A grim shadow stalks the Andes, playas and Pampas—the continent is “losing its battle against coronavirus”, CNN reported on June 7. WHO calls it “the new Covid epicentre”. With good reason: 1.2 million cases, over 60,000 deaths—amid soaring food prices. But South America offers an illuminating, if frequently tragic, case-study of how political ideology can interface with pandemic control: a full panoply that defies generalisations. The most flagrant violator? Of course, Brazil’s armyman-turned-strongman Jair Bolsanaro, a “polarising and controversial” figure who comes closest to fitting the description of a far-right despot. The Lancet called him “the biggest threat” for Brazil; an opposition MP concurred, saying: “We’ve unfortunately discovered that the virus’s main ally and best friend is the president.” Brazil now is second on world charts, with nearly 7 lakh cases and over 36,000 deaths. In stark contrast, President Alberto Fernandez’s comparatively decisive Peronist government in Buenos Aires has seen perennial rival Argentina score higher on the responsiveness index (concerns about testing and data quality notwithstanding): to the tune of 22,000 cases and around 650 deaths.
Mexico, polar south to a Trumpian ‘North’ ideal, has been a study in contrasts. President Lopez Obrador asked, with cultivated casualness, what “pandemics can do to us” and also shook hands with a drug lord’s mum—but Mexico also rolled out a comprehensive response plan in January, ahead even of WHO’s declaration of the pandemic. But, despite being the first ‘Latam’ nation to use a mathematical model to map/predict the disease, systemic weaknesses and policy gaps have left its leftist government red-faced. With 1,14,000 cases and upwards of 13,500 deaths, a gradually-easing lockdown likely means more blushes ahead. Peru too is struggling, despite a responsive centrist leader in President Martin Vizcarra and one of the earliest lockdowns. Its case graph mirrors India’s: now inching close to 2 lakh, with infection reaching even interior Amazonian communities. So do other factors—a large informal economy with severe income inequalities forcing people into poor observance, a “severely underfunded” and decentralised healthcare, even a balcony show five days before India.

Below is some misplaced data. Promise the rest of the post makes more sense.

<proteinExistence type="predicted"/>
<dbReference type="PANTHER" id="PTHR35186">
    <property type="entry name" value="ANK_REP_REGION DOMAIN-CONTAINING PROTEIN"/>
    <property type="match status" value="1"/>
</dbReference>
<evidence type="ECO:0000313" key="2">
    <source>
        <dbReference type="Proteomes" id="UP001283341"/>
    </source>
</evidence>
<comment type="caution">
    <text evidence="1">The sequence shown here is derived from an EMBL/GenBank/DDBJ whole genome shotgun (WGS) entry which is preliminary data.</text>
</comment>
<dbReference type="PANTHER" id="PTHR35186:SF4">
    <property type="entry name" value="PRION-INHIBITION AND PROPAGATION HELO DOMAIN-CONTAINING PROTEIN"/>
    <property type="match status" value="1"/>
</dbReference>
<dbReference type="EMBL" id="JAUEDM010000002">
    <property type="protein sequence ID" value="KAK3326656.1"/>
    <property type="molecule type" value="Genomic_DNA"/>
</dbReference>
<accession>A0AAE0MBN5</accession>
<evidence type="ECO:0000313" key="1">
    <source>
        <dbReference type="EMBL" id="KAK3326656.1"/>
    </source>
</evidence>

Costa Rica is poor too—16th in the world in fact—but has one of the lowest Latin American Covid mortality rates (0.2 deaths per lakh). Why? A robust democracy, unified healthcare with universal coverage, and a centre-left president in Carlos Quesada—a 40-year-old journalist and political scientist, pro-gay rights, serious about the environment, quite the antithesis to Bolsanaro. Chile has recovered politically from the Pinochet era, but has its first right-wing president since him in Sebastian Pinera—a billionaire with interests in banking, aviation, media and a publicity hound nightclub-owner for a brother. But, down the line, there are stark income disparities. Result: 1.3 lakh cases and food riots. (The new global popularity of quinoa as health food has led to that staple grain being diverted to exports from all Andean countries.) By contrast, Uruguay too has a centre-right president in Luis Lacalle Pou, but registers only 845 cases and 23 deaths. Then there’s Venezuela—that other US bugbear, where Nicolas Maduro, operating with a $15 million US bounty hanging overhead, presides over a Communist lodestar-turned-red dwarf. Stuck between a crude oil-shocked economy and wider socioeconomic crises, it has recorded scarcely-believable (and widely dismissed as under-reported) pandemic figures: the 28 million-strong country has apparently had just 2,300 infections and 22 deaths. Everywhere, it seems, politicos self-congratulate while the credibility gap widens.